Imagine that you are married to someone who has been struggling with alcohol addiction. Your spouse has been sober for an encouraging length of time. Then one day you get a call. Your spouse has had a slip and been arrested for DWI. The police have seized your $40,000 car – the one he or she was driving at the time – for administrative forfeiture. That doesn’t feel right, does it? Could it be the last straw that stresses and breaks a struggling relationship, leading to another failed marriage?
Effective August 1, 2017 in Minnesota, as an innocent owner you will now be able to challenge the forfeiture of your vehicle to the government in court and assert the “innocent owner defense” even where your spouse was the DWI driver of that vehicle – thanks to the Minnesota legislature and Governor this year. The new law, which amends Minnesota Statutes Section 169A.63, subdivision 7, effectively overrules a 2009 Minnesota Supreme Court case, Laase v. 2007 Chevrolet Tahoe, 776 N.W.2d 431 (Minn. 2009). In that case the court’s majority held that “innocent owner defense” in Minn. Stat. § 169A.63, subd. 7(d) (2008), did not apply in a case of joint ownership of a vehicle if one of the joint owners is also the offender causing forfeiture of the vehicle. The majority’s rule was that all joint owners of a motor vehicle must be innocent in order for any owner to employ the innocent owner defense in Minn. Stat. § 169A.63, subd. 7(d). For a discussion of the Laase case the day the decision was released click here: Minnesota Supreme Court Rules Against Innocent Spouse under DWI Car Forfeiture Statute.
Though spouses may be the most often affected, as co-owners of a vehicle with a DWI offender, the law in this area goes beyond spouses and applies to “family or household members” of the offender who are co-owners. The definition of “family or household member” is broad, and includes a parent, stepparent, or guardian; persons related by blood, marriage, or adoption as brother, sister, stepbrother, stepsister, first cousin, aunt, uncle, nephew, niece, grandparent, great-grandparent, great-uncle, great-aunt; and persons residing together or persons who regularly associate and communicate with one another outside of a workplace setting.
Who is an “owner?” The innocent owner defense statute defines “owner” as “a person legally entitled to possession, use, and control of a motor vehicle, including a lessee of a motor vehicle if the lease agreement has a term of 180 days or more. There is a rebuttable presumption that a person registered as the owner of a motor vehicle according to the records of the Department of Public Safety is the legal owner.” Note that the car title is prima facie evidence of ownership. In other words, it creates a rebuttable presumption. Ownership can be proven by other evidence as well.
What is the innocent owner defense? As of August 1, 2017, Minnesota Statutes 2016, section 169A.63, subdivision 7 “Limitations on vehicle forfeiture.” will read:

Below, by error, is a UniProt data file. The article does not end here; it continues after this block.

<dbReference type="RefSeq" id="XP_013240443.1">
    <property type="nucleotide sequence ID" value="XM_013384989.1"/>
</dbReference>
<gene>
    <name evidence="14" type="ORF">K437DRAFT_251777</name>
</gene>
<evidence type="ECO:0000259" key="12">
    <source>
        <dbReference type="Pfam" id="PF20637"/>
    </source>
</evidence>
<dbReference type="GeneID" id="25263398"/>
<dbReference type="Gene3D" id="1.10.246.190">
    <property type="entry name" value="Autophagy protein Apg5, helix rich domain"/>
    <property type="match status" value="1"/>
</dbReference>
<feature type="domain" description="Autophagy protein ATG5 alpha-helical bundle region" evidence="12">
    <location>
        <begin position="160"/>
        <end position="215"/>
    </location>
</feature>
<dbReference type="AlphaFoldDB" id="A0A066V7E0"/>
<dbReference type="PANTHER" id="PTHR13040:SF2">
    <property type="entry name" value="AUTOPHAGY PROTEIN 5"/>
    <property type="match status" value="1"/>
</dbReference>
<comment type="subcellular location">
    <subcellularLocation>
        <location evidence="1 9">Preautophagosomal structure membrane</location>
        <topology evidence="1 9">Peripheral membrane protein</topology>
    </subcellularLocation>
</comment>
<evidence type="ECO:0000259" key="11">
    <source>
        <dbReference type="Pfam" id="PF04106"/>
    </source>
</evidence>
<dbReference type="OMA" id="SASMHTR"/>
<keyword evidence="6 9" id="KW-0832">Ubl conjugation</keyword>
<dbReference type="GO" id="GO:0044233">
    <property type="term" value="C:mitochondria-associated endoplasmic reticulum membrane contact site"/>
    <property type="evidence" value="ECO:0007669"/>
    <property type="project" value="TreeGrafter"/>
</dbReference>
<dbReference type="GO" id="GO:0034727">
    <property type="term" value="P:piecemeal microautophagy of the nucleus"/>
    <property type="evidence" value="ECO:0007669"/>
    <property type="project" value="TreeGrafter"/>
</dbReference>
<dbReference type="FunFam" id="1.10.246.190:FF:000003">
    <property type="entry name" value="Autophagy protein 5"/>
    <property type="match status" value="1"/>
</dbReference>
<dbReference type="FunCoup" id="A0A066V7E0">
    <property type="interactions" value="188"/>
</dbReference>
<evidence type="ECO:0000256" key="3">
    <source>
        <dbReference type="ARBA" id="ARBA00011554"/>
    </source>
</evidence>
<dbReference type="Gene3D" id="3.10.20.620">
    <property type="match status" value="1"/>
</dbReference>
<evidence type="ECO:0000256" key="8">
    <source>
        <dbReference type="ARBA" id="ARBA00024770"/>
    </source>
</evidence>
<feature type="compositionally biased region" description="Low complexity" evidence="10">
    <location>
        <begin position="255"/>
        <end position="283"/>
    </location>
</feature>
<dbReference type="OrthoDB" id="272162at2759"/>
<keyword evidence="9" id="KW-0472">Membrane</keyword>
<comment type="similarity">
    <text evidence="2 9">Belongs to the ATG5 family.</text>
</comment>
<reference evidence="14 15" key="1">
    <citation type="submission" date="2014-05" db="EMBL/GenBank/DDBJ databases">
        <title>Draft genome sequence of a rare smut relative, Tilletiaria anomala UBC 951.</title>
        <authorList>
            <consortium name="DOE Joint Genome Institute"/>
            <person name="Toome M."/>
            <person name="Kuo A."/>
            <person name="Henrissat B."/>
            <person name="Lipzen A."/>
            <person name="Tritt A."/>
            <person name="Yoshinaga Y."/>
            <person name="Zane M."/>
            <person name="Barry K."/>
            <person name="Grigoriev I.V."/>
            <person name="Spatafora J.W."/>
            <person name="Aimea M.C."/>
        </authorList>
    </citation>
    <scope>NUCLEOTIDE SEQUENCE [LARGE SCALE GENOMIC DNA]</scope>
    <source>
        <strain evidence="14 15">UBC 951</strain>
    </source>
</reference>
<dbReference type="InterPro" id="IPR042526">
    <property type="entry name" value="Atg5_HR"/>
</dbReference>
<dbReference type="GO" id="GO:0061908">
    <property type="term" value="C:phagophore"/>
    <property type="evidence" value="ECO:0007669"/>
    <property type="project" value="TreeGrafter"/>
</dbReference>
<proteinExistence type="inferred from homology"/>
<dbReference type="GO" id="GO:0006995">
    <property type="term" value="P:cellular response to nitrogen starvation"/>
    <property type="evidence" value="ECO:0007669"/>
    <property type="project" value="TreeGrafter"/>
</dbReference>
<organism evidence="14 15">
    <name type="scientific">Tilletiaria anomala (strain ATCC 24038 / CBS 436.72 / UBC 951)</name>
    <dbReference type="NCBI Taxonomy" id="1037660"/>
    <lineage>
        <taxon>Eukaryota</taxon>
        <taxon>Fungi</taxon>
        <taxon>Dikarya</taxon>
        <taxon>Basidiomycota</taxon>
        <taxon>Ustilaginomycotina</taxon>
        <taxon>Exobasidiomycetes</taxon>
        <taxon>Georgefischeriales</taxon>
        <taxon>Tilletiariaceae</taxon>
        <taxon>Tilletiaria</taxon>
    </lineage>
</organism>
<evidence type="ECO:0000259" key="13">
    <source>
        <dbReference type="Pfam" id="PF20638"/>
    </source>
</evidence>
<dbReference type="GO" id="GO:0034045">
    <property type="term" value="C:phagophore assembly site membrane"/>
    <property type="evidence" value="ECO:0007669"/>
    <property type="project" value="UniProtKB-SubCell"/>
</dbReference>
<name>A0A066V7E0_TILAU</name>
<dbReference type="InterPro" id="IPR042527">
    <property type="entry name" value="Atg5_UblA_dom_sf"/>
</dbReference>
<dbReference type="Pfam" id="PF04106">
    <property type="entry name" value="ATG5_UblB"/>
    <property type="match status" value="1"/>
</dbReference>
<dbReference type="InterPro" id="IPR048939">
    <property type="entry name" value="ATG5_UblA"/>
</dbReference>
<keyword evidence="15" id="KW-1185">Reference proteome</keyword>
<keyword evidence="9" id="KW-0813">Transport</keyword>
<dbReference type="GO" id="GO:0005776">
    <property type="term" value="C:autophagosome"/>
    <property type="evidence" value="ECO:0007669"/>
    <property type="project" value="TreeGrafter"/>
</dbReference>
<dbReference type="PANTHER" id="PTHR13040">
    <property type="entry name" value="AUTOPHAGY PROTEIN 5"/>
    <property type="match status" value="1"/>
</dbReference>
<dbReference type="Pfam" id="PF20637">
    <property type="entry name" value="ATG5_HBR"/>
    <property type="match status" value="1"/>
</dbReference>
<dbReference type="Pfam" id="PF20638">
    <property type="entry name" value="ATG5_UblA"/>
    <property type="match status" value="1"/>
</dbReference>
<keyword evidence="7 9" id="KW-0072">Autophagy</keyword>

“(d) A motor vehicle is not subject to forfeiture under this section if any of its owners who petition the court can demonstrate by clear and convincing evidence that the petitioning owner did not have actual or constructive knowledge that the vehicle would be used or operated in any manner contrary to law or that the petitioning owner took reasonable steps to prevent use of the vehicle by the offender. If the offender is a family or household member of any of the owners who petition the court and has three or more prior impaired driving convictions, the petitioning owner is presumed to know of any vehicle use by the offender that is contrary to law. “Vehicle use contrary to law” includes, but is not limited to, violations of the following statutes:
(1) section 171.24 (violations; driving without valid license);
(2) section 169.791 (criminal penalty for failure to produce proof of insurance);
(3) section 171.09 (driving restrictions; authority, violations);
(4) section 169A.20 (driving while impaired);
(5) section 169A.33 (underage drinking and driving); and
(6) section 169A.35 (open bottle law).”
The burden of proof is on the owner petitioning to get their car back, to prove by “clear and convincing evidence” either that he or she “did not have actual or constructive knowledge that the vehicle would be used or operated in any manner contrary to law” or that he or she “took reasonable steps to prevent use of the vehicle by the offender.” The term “constructive knowledge” is not commonly used outside a legal context. “Constructive” here means, essentially, circumstantial evidence proving “knowledge.” It may refer to the list that follows, for “family or household members” who are “presumed to know of any vehicle use by the offender that is contrary to law.” Though that last phrase may be ambiguous, it seems to refer to past (as opposed to future) “vehicle use by the offender that is contrary to law.” This presumption is rebuttable, however, and so does not seem to change the burden of proof, already upon the owner asserting the innocent owner defense. In other words, the burden is on the owner asserting lack of knowledge that he or she did not know.